The NHL has taken another step closer toward expansion into Las Vegas, as the New York Post is reporting that William Foley and the Maloof Family have been chosen as the prospective owners of the future franchise.
The league has yet to determine when expansion will take place, but it is believed that two Western franchises will be brought into the fold in order to round out the NHL's uneven alignment. Las Vegas will reportedly be one of those teams.
The Post is reporting that the addition of a Las Vegas franchise still requires the approval of NHL owners. That might be an easy sell in the event that the reported $400 million expansion fee -- a total that is split among the league's 30 owners -- is accurate.
As a point of reference, the Columbus Blue Jackets and Minnesota Wild generated an $80 million expansion fee in 2000, according to the New York Post.
This latest report corroborates a report from The Hockey News that stated that the ownership group of Foley-Maloof had already been approved by the NHL board of governors at their last meeting, via The Hockey News:
Nobody knows exactly where the NHL is when it comes to Las Vegas as a landing spot, but it's clear the league is further down the road there than it is with any other potential cities. In fact, one of my sources who has knowledge of the inner workings of the NHL board of governors said the board secretly and very quietly at its last meeting approved Foley and Maloof as owners of a Las Vegas expansion franchise that will begin play in 2017-18.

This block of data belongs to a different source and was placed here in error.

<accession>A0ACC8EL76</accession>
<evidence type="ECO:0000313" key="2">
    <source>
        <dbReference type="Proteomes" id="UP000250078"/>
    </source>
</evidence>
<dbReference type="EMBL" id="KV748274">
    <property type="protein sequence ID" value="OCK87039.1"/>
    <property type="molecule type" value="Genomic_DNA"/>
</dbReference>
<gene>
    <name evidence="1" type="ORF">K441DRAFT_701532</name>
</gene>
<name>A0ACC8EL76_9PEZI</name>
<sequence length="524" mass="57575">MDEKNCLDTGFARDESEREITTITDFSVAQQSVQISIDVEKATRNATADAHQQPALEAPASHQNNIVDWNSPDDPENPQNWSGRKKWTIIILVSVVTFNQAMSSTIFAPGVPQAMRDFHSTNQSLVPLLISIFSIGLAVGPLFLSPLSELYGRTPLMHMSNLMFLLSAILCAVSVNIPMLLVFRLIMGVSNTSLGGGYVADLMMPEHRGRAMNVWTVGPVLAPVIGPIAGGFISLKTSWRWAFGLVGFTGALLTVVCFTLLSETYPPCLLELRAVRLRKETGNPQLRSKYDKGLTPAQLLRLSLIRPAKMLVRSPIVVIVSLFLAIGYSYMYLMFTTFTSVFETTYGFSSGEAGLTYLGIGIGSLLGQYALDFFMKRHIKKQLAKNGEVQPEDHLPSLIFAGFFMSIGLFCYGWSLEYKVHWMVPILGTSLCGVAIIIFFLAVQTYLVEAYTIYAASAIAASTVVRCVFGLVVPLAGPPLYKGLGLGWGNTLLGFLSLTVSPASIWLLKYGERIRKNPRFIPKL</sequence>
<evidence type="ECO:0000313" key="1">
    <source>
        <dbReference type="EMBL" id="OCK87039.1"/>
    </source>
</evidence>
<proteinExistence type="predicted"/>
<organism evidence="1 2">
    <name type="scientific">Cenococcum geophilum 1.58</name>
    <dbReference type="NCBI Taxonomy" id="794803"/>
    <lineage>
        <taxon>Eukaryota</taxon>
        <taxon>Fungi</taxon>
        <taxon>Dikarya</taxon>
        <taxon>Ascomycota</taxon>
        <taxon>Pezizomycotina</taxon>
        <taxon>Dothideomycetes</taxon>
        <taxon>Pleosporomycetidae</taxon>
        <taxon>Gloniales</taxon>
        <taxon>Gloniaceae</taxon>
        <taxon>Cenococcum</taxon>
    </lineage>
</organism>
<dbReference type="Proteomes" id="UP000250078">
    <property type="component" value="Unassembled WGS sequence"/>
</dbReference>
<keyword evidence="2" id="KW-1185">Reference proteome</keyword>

Bill Daly, the NHL's deputy commissioner, denied these reports and told The Hockey News that the NHL had no discussions about expansion or Las Vegas as a potential tenant of expansion at the latest board of governors meeting.
However, that doesn't mean the NHL hasn't had any Las Vegas expansion talks.
As Michael Russo aptly notes in the lead sentence of his report on the NHL in Las Vegas, "The National Hockey League clearly is intrigued by potentially becoming the first of the four major professional sports leagues to put a team in Las Vegas."
Russo quotes Daley at length about the steps the NHL has taken to determine whether Las Vegas is a viable market for professional hockey and noted that Daley had met with a potential ownership group, toured the site where the prospective arena would go (the arena is projected to be completed in 2016) and surveyed the locals on whether a sports team could thrive there.
Daley explained that the league would likely request that the Las Vegas franchise's games be removed from the sports books to dissuade the threat of gambling directly creeping into the arena, via The StarTribune:
"It's really more a visceral rationale than anything else," Daly said. "You don't want guys in the stands with bet tickets in their hands and the only reason they're watching the game is so they can cash in on a bet afterwards. That's not an environment you want to foster or create as a professional sports league."
For many the question of expansion is not a matter of if, but when.
Media reports about Las Vegas have increased as of late, which raises the old if there's smoke, then there must be fire cliché. For now, Foley, Maloof and Las Vegas have been catapulted to the forefront of expansion talks. Seattle, Quebec City and Markham all remain firmly on the perimeter, at least in the speculative sense.